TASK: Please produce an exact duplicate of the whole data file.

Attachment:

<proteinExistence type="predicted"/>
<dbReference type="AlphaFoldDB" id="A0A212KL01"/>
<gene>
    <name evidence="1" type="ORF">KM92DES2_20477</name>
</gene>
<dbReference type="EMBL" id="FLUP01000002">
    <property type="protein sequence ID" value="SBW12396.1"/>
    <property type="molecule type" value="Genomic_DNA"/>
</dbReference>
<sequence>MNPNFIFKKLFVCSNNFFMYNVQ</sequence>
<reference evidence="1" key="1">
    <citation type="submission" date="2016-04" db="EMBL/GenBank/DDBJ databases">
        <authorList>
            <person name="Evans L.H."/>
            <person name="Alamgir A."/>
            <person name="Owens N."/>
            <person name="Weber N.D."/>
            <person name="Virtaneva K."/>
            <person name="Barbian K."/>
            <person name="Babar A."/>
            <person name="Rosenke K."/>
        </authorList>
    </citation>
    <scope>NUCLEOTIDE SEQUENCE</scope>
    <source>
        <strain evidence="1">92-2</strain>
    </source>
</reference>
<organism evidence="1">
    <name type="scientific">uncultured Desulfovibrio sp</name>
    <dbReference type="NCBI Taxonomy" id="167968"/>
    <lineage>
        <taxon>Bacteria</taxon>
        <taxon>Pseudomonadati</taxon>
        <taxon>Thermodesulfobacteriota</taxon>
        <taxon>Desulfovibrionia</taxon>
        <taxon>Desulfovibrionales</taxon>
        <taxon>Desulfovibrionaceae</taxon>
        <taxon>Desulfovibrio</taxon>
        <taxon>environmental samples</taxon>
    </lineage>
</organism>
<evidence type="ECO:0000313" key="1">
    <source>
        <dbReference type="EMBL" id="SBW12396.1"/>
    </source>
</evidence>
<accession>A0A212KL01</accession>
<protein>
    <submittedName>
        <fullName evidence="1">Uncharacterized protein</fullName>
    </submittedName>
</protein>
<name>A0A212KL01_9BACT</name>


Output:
<proteinExistence type="predicted"/>
<dbReference type="AlphaFoldDB" id="A0A212KL01"/>
<gene>
    <name evidence="1" type="ORF">KM92DES2_20477</name>
</gene>
<dbReference type="EMBL" id="FLUP01000002">
    <property type="protein sequence ID" value="SBW12396.1"/>
    <property type="molecule type" value="Genomic_DNA"/>
</dbReference>
<sequence>MNPNFIFKKLFVCSNNFFMYNVQ</sequence>
<reference evidence="1" key="1">
    <citation type="submission" date="2016-04" db="EMBL/GenBank/DDBJ databases">
        <authorList>
            <person name="Evans L.H."/>
            <person name="Alamgir A."/>
            <person name="Owens N."/>
            <person name="Weber N.D."/>
            <person name="Virtaneva K."/>
            <person name="Barbian K."/>
            <person name="Babar A."/>
            <person name="Rosenke K."/>
        </authorList>
    </citation>
    <scope>NUCLEOTIDE SEQUENCE</scope>
    <source>
        <strain evidence="1">92-2</strain>
    </source>
</reference>
<organism evidence="1">
    <name type="scientific">uncultured Desulfovibrio sp</name>
    <dbReference type="NCBI Taxonomy" id="167968"/>
    <lineage>
        <taxon>Bacteria</taxon>
        <taxon>Pseudomonadati</taxon>
        <taxon>Thermodesulfobacteriota</taxon>
        <taxon>Desulfovibrionia</taxon>
        <taxon>Desulfovibrionales</taxon>
        <taxon>Desulfovibrionaceae</taxon>
        <taxon>Desulfovibrio</taxon>
        <taxon>environmental samples</taxon>
    </lineage>
</organism>
<evidence type="ECO:0000313" key="1">
    <source>
        <dbReference type="EMBL" id="SBW12396.1"/>
    </source>
</evidence>
<accession>A0A212KL01</accession>
<protein>
    <submittedName>
        <fullName evidence="1">Uncharacterized protein</fullName>
    </submittedName>
</protein>
<name>A0A212KL01_9BACT</name>